In the Analog Beamformer (ABF) architecture, one RF chain is connected to all antenna elements by an analog beamformer network, as seen in Figure 1(b). In this architecture, the antenna phase shifts are controlled with external hardware called phase shifters.

Figure 1. Beamforming architectures: (a) Digital beamformer; (b) Analog beamformer; (c) Hybrid beamformer [3].

Hybrid Beamformer (HBF) phased array technology exploits the low cost and energy efficiency of mixed-signal RF components to implement cost-effective MIMO transceivers. This approach has received significant interest in exploring new architectures for the RF chain. The most common kinds of hybrid beamformers are i) fully-connected and ii) partially-connected HBF. In the former, all the array elements are connected to an RF chain, as shown in Figure 2(a). In contrast, in the latter, each sub-array of antennas is connected to an RF chain as shown in Figure 2(b). The partially connected structure benefits from the reduced cost and complexity compared to the fully connected architecture.

Figure 2. Hybrid Beamformer architectures: (a) Fully-connected Hybrid beamformer; (b) Partially-connected Hybrid beamformer [3].

To reduce the processing in hybrid beamforming architecture, the analog beamformer is usually implemented by Discrete Fourier Transform (DFT) vectors selected from a predefined codebook or lens beamformers. The analog DFT beamformers are implemented by Buttler matrices, Rotman lenses, etc. [4]. These DFT beamformers benefit from low complexity and low cost.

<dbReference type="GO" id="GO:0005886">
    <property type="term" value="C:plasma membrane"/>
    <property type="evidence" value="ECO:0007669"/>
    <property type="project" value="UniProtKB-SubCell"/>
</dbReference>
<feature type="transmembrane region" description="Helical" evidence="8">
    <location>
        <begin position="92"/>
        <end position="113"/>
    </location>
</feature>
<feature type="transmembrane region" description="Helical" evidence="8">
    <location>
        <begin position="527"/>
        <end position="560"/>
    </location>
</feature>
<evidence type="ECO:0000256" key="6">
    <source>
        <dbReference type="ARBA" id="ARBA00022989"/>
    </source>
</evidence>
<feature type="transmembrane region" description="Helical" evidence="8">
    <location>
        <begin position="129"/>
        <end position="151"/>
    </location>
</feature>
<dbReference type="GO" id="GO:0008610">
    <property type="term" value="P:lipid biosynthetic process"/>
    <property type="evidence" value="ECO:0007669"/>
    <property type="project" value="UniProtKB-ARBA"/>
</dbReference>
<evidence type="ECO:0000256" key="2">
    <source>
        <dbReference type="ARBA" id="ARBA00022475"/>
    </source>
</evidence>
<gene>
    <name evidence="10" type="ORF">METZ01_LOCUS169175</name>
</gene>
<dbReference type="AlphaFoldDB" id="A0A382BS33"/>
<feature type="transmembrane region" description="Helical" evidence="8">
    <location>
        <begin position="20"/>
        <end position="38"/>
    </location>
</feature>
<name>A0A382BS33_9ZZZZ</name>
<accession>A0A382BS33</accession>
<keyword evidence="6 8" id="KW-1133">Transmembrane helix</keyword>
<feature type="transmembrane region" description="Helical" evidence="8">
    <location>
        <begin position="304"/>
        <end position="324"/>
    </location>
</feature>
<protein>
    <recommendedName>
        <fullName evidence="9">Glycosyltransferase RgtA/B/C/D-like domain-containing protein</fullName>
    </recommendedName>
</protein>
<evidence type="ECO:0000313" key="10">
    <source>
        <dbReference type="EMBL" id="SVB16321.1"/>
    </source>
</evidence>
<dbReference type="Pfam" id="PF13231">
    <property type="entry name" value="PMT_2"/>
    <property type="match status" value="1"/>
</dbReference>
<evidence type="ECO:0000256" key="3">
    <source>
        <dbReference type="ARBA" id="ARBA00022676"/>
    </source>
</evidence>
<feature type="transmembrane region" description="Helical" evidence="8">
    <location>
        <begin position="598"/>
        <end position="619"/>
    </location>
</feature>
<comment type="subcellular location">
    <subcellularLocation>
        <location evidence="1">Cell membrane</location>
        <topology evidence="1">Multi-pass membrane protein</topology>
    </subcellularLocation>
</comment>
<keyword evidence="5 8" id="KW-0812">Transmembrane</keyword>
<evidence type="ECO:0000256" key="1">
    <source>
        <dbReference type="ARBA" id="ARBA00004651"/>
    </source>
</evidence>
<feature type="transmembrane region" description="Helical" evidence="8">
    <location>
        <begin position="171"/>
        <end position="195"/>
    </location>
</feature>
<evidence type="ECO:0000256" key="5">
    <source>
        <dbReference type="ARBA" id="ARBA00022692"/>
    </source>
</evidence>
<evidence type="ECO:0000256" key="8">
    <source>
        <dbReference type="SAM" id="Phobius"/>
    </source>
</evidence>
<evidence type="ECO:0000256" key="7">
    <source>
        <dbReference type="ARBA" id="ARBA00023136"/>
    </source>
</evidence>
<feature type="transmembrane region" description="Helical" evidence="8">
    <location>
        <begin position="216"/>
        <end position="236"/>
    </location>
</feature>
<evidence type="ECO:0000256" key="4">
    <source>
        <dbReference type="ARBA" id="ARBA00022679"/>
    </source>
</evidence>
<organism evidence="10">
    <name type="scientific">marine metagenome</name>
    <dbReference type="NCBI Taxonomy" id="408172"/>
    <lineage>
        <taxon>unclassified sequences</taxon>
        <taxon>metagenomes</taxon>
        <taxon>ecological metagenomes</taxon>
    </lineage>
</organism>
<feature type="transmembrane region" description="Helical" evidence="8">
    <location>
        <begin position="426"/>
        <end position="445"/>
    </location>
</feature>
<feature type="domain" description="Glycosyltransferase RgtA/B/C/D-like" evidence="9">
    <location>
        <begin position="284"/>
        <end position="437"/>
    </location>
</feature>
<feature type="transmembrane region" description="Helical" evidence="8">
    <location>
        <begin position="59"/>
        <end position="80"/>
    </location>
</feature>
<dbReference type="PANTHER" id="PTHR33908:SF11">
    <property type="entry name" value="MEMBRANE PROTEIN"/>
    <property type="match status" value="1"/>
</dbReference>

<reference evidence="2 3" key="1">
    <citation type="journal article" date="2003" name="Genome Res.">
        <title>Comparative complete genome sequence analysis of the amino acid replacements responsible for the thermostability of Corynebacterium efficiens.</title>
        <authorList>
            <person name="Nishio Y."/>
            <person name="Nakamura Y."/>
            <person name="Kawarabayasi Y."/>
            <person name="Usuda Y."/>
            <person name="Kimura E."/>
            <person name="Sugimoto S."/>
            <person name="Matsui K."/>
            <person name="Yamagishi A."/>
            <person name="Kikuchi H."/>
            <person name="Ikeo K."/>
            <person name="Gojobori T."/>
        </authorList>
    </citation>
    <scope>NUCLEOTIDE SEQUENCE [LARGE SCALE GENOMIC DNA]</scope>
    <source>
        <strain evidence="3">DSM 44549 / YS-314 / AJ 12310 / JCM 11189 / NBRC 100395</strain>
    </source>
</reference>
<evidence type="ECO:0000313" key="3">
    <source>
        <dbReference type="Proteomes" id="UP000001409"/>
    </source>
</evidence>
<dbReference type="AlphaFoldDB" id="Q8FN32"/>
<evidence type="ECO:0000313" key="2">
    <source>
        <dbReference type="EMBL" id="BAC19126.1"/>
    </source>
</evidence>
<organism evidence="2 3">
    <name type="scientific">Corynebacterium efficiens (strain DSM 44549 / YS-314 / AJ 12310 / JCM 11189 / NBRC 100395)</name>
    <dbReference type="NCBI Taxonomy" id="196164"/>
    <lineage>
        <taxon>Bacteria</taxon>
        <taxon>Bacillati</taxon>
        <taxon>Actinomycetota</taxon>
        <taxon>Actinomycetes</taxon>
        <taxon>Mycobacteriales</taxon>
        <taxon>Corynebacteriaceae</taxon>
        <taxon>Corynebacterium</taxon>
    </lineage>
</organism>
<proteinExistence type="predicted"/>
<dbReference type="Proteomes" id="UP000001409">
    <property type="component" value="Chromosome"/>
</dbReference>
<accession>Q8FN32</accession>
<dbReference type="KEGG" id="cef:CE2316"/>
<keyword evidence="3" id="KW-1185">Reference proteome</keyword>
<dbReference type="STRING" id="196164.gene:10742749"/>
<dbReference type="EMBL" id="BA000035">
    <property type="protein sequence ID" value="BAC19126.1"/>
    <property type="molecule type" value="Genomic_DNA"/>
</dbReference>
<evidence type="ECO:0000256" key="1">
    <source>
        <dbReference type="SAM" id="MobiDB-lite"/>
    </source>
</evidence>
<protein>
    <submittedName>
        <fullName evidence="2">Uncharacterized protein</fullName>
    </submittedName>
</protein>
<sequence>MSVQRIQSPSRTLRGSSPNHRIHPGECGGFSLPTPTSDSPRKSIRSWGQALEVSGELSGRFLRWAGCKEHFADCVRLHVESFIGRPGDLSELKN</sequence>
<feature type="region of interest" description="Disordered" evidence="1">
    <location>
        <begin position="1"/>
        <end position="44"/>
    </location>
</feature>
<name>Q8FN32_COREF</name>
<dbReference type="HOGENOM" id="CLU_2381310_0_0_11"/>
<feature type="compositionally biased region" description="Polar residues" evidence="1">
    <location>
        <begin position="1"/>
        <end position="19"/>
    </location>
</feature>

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[1] Bedin, Andrea. 2021. “Have you ever heard (of) Beamforming?”

[2] Sai Pavan Deram. 2021. “Where to point the beam? – Local Area Networks (LAN)”

[3] Ahmed, Irfan, et al. “A survey on hybrid beamforming techniques in 5G: Architecture and system model perspectives.” IEEE Communications Surveys & Tutorials 20.4 (2018): 3060-3097.

[4]. Skolnik, Merrill I. “Introduction to radar.” Radar handbook 2 (1962): 21.

About The Author

Javad EbrahimiZadeh is an Early Stage Researcher for the EU H2020 MSCA-ETN MINTS project. Currently, he is a PhD student at Wavecore-Electrical Engineering Department (ESAT), KU Leuven. His research project topic is to extract multidimensional (time, frequency, space) statistics from high-resolution channel measurements; To design a low complexity mmWave hybrid beamforming antenna and a beam tracking algorithm for realistic channels using machine learning approaches.

Javad Ebrahimi-Zadeh was born in Iran in 1989. He received the B.S. degree in electrical engineering from the University of Sistan and Baluchestan, Zahedan, Iran, in 2011, and the M.S. degree in electrical engineering from Tehran University, Tehran, Iran, in 2015.

His research interests include, passive and active mmwave component designing for massive MIMO techniques, Hybrid beamforming using machine learning methods.